A single infusion of an experimental drug has markedly reduced levels of the coronavirus in newly infected patients and lowered the chances that they would need hospitalization, the drug’s maker announced Wednesday.
The drug is a monoclonal antibody, a manufactured copy of an antibody produced by a patient who recovered from COVID-19, the illness caused by the coronavirus. Many scientists hope that monoclonal antibodies will prove to be powerful treatments for COVID-19, but they are difficult and expensive to manufacture, and progress has been slow.
The announcement, by Eli Lilly, was not accompanied by detailed data; independent scientists have not yet reviewed the results nor have they been published in a peer-reviewed journal.
The findings are the interim results of a trial sponsored by the pharmaceutical company. More than 450 newly diagnosed patients received the monoclonal antibody or a placebo infusion. Some 1.7% of those who got the drug were hospitalized, compared with 6% of those who received a placebo — a 72 percent reduction in risk.
Levels of the coronavirus plummeted among participants who received the drug, and their symptoms were fewer, compared with those who got the placebo.
Every treatment so far shown to help coronavirus patients — the antiviral drug remdesivir and the steroid dexamethasone — is intended only for seriously ill hospitalized patients. Those with mild to moderate disease have had to wait and hope for the best.
Dr. Myron Cohen, director of the Institute for Global Health and Infectious Diseases at the University of North Carolina at Chapel Hill, said he was impressed.
“It’s exciting,” said Cohen, who was not involved in the study. The clinical trial appears to be rigorous, and the results are “really compelling.”
Other companies, too, are developing monoclonal antibodies to combat the coronavirus, he noted: “This is the opening of a door.”
The study will eventually enroll 800 patients of all ages and in all risk categories at sites across the United States. So far the research has proceeded with unusual speed.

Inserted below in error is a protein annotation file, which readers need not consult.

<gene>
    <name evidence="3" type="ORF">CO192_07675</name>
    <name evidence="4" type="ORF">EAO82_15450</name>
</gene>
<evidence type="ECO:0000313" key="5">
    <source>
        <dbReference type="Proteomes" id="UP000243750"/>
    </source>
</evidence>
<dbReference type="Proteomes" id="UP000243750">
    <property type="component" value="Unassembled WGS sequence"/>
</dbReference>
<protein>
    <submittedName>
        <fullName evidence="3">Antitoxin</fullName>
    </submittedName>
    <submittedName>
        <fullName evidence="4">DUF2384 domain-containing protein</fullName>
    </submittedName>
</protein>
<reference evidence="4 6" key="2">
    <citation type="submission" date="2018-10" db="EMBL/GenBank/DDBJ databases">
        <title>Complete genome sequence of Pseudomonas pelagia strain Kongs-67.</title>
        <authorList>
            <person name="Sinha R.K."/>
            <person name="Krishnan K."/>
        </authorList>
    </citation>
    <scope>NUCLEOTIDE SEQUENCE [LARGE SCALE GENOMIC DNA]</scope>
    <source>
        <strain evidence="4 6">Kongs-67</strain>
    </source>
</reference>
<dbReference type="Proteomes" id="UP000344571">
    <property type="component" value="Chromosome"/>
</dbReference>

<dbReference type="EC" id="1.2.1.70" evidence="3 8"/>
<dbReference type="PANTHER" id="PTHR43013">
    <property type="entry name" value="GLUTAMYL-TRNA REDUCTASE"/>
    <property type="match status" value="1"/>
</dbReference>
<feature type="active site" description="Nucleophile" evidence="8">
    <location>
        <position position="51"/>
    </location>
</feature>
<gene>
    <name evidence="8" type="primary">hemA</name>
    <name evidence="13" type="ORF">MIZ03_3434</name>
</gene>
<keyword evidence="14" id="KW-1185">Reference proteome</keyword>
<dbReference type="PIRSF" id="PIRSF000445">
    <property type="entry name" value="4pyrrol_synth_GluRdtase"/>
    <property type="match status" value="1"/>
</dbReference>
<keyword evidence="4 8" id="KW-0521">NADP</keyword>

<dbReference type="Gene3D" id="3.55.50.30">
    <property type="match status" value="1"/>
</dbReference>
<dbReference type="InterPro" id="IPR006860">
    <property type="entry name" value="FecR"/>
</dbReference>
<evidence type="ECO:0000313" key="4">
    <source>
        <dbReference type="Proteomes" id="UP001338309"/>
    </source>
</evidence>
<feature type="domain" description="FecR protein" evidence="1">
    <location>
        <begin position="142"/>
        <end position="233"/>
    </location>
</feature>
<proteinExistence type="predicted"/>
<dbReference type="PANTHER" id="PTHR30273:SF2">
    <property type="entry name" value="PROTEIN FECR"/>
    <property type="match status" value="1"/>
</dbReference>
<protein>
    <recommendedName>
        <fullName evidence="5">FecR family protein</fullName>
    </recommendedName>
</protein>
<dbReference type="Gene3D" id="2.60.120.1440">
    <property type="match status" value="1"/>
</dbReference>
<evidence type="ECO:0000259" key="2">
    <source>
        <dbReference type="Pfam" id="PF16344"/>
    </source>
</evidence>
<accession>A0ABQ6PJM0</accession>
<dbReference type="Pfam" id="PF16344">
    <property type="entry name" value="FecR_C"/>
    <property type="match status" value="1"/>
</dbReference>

In six months, Eli Lilly isolated an antibody from one of the first COVID-19 survivors, turned it into a drug and began a study, enrolling the first patients June 17. “It was an all-out effort,” said Dr. Daniel Skovronsky, the company’s chief scientific officer.
The goal was to enroll patients as soon as they were infected, but that meant accelerating the usual selection process. Trial sites administered rapid diagnostic tests and moved quickly to enroll eligible patients.
Eli Lilly is also testing the drug in nursing homes to see if it prevents infections in residents and staff members.
In addition to constantly measuring levels of the coronavirus in the participants’ bodies, the investigators also sought to understand whether the pathogen was mutating to avoid antibodies.
They found that the virus was changing, to some extent: 8 percent of the viruses had mutated in participants getting the drug, compared with 6 percent in those receiving the placebo. (Presumably, the virus also was trying to dodge the natural antibodies that placebo patients were making on their own.)
The investigators expected that their drug might lower the amount of virus in the body. They did not anticipate a sharp reduction in patients who needed hospitalization.
“This is the first time we have ever seen anything of this magnitude,” Skovronsky said.
The antibody drug did not produce significant side effects, he said. Patients received a single infusion, providing antibodies that should last about a month.
There is good news regarding a vaccine in these findings. If monoclonal antibodies had not worked, then the finding may have cast doubt on the notion that the virus can be stopped with antibodies.
On the other hand, the results — if they are proven accurate — do not guarantee that a vaccine will work. Eli Lilly’s monoclonal antibody is a temporary treatment; a vaccine is designed to elicit long-lasting natural antibodies and thus immunity.
Like other companies, Eli Lilly has been manufacturing large quantities of its drug — 100,000 doses — in hopes that it turns out to be effective.
The company will be discussing its data with the Food and Drug Administration, Skovronsky said, along with the possibility of obtaining an emergency use authorization allowing Eli Lilly to market the drug.
Monoclonal antibodies are expensive to make and carry high price tags, often thousands of dollars per dose. But if the findings hold up, there will be comfort for the public in knowing there is something doctors can do to head off dire illness, Cohen said.
“For my wife and I, who are older and fatter — we are waiting for drugs like this so we can see our grandchildren,” he added.